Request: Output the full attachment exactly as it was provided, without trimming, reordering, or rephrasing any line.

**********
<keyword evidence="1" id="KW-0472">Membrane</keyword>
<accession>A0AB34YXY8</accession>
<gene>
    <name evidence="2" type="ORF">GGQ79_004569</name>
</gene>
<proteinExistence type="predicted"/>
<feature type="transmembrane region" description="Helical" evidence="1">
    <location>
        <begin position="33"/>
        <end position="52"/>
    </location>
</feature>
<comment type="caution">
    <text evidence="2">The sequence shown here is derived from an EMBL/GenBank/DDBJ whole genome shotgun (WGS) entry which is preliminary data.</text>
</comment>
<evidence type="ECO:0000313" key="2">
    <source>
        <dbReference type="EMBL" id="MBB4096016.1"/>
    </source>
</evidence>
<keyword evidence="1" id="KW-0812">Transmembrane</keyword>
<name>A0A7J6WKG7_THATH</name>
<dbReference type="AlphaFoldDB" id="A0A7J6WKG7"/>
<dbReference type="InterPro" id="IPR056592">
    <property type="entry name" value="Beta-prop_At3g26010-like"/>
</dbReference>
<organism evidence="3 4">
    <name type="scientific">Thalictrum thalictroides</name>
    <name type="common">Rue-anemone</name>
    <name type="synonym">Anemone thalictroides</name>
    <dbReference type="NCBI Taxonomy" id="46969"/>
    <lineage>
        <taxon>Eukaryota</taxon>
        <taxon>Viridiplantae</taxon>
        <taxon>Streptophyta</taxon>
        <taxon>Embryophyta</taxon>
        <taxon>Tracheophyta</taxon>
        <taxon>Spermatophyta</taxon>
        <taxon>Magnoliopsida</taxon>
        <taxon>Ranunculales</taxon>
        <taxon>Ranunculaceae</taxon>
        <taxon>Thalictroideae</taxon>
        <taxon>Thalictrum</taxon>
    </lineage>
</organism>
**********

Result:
<keyword evidence="1" id="KW-0472">Membrane</keyword>
<accession>A0AB34YXY8</accession>
<gene>
    <name evidence="2" type="ORF">GGQ79_004569</name>
</gene>
<proteinExistence type="predicted"/>
<feature type="transmembrane region" description="Helical" evidence="1">
    <location>
        <begin position="33"/>
        <end position="52"/>
    </location>
</feature>
<comment type="caution">
    <text evidence="2">The sequence shown here is derived from an EMBL/GenBank/DDBJ whole genome shotgun (WGS) entry which is preliminary data.</text>
</comment>
<evidence type="ECO:0000313" key="2">
    <source>
        <dbReference type="EMBL" id="MBB4096016.1"/>
    </source>
</evidence>
<keyword evidence="1" id="KW-0812">Transmembrane</keyword>
<name>A0A7J6WKG7_THATH</name>
<dbReference type="AlphaFoldDB" id="A0A7J6WKG7"/>
<dbReference type="InterPro" id="IPR056592">
    <property type="entry name" value="Beta-prop_At3g26010-like"/>
</dbReference>
<organism evidence="3 4">
    <name type="scientific">Thalictrum thalictroides</name>
    <name type="common">Rue-anemone</name>
    <name type="synonym">Anemone thalictroides</name>
    <dbReference type="NCBI Taxonomy" id="46969"/>
    <lineage>
        <taxon>Eukaryota</taxon>
        <taxon>Viridiplantae</taxon>
        <taxon>Streptophyta</taxon>
        <taxon>Embryophyta</taxon>
        <taxon>Tracheophyta</taxon>
        <taxon>Spermatophyta</taxon>
        <taxon>Magnoliopsida</taxon>
        <taxon>Ranunculales</taxon>
        <taxon>Ranunculaceae</taxon>
        <taxon>Thalictroideae</taxon>
        <taxon>Thalictrum</taxon>
    </lineage>
</organism>